In October 2013, as chair of the Agricultural Law Section of the Nebraska Bar Association, I participated in a panel discussion with two other lawyers who were having similar experiences with the drastic increase in litigation relating family farm and ranch succession.  We spoke to a packed room of Nebraska lawyers who were looking for answers to their similar problems.  In a 90 minute presentation, we were only able to identify some of the major issues for the group.  (The presentation slides, containing some of the scenarios that I anticipate discussing later, can be found here .)  Here is a list of some of the common problems that we discussed: 1.  Old and outdated estate and succession plans that do not reflect current circumstances.  Examples:
  • C-Corporation never converted to S-Corporation
  • Division of land in kind resulting in nonsensical configurations
  • Failure to adjust to new land values
  • Focus on taxation avoidance at the expense of common-sense succession planning
  • No viable exit strategy for heirs.
2.  Inertia:  Everyone failed to act when Dad and Mom were alive or had capacity to act. 3.  Problems with the “Equal is Fair” Approach:
  • Fails to protect “THE FARMER” if it is the plan to reward him or her fairly for long hours of work to build up the farm or ranch, often at great personal sacrifice.
  • Ranch or Farm given to heirs who neither understand it nor care about it.
  • Reflects a failure to communicate a direction and a plan to the next generation.
  • It fails to deal with the effects of greed:  The “It’s my money and I want it now” mentality.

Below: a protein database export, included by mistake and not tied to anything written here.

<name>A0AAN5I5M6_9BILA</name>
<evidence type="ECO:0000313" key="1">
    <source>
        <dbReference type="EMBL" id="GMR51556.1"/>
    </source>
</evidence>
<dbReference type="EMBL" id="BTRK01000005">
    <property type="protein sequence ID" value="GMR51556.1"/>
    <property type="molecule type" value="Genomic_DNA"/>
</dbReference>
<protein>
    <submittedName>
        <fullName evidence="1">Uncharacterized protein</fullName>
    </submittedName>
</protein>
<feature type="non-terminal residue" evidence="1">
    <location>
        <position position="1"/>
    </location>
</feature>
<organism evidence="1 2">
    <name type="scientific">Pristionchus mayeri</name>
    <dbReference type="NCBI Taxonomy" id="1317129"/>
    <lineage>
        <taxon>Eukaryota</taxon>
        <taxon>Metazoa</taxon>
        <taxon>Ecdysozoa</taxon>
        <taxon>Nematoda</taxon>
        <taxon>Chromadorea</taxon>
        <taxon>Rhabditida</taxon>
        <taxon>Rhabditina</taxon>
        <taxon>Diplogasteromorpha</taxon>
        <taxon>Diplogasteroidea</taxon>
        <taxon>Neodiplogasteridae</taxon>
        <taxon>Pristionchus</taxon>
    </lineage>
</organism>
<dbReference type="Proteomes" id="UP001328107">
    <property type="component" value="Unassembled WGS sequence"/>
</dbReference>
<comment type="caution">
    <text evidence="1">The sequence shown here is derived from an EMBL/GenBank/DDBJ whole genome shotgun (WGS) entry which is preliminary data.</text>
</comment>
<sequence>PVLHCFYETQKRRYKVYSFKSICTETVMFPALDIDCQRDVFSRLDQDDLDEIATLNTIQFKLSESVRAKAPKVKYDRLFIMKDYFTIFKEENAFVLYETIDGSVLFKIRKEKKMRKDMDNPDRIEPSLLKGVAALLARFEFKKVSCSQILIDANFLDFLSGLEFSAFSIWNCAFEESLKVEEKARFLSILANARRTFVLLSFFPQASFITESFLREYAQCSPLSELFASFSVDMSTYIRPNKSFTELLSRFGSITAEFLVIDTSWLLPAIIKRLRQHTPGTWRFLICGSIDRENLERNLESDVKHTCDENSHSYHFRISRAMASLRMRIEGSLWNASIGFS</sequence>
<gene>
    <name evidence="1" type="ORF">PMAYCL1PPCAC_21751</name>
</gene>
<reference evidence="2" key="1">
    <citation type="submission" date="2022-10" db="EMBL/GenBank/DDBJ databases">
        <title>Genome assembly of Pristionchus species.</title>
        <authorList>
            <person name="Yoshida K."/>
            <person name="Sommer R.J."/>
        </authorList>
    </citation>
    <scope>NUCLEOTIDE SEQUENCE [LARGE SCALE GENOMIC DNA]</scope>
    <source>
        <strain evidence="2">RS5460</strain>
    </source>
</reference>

After identifying these common problems, we spent some time talking through some hypothetical family scenarios as a panel. In preparation for that presentation, I was reminded of my old Ag Economics professor, Dr. Ron Hanson (see his teaching page at   He is one of the first people to introduce me to the concept that “Equal is Not Always Fair” when it comes to the problems that families sometimes have relating to the succession of the family farming operation.  As a young college student in the late 1970’s I didn’t appreciate the full import of his story until much later in life.  Dr. Hanson has a compelling personal story about how a family dispute in his own family resulted in the loss of his family’s farm, and the loss of his own family in the process.  He has counseled farm families and made presentations to farm groups on this topic for many years, some of the presentations can be found in video format online.  This one is long, but worth your time: (part 1) and (part 2). Planning for the future is hard work.  In order for your team of advisors to help you through the task, you need to ask yourself and your family members some hard questions:  How is your farm or ranch succession plan?  Have you planned for the future of your farming or ranching operation?  Has your family communicated in a frank and candid way about this issue?  What do you think your heirs will fight about?  Is co-ownership of the farm or ranch assets at the next generation the best alternative?  Should your children even be in business together at all?  Can they get along well enough to split the cash rent?  Do you have a child in mind as a successor for your farm or ranch? When we sit down with our clients to discuss this matter, our goal is to help you plan in a way that will help your family avoid spending tens of thousands of dollars on lawyers fighting with each other in the future.  You might wonder whether that makes good economic sense for a law firm.  Foremost, we do it because is the right thing to do for our clients. Sadly, we already know that despite our efforts, for each successful plan there will be several more cases in which there was no plan, and we are still going to stay very busy fighting those fights for clients who will be spending tens of thousands of dollars on lawsuits. Understand that estate planning is a part of, but not the same as, succession planning.  Let us know if we can be of assistance in your estate and succession planning efforts.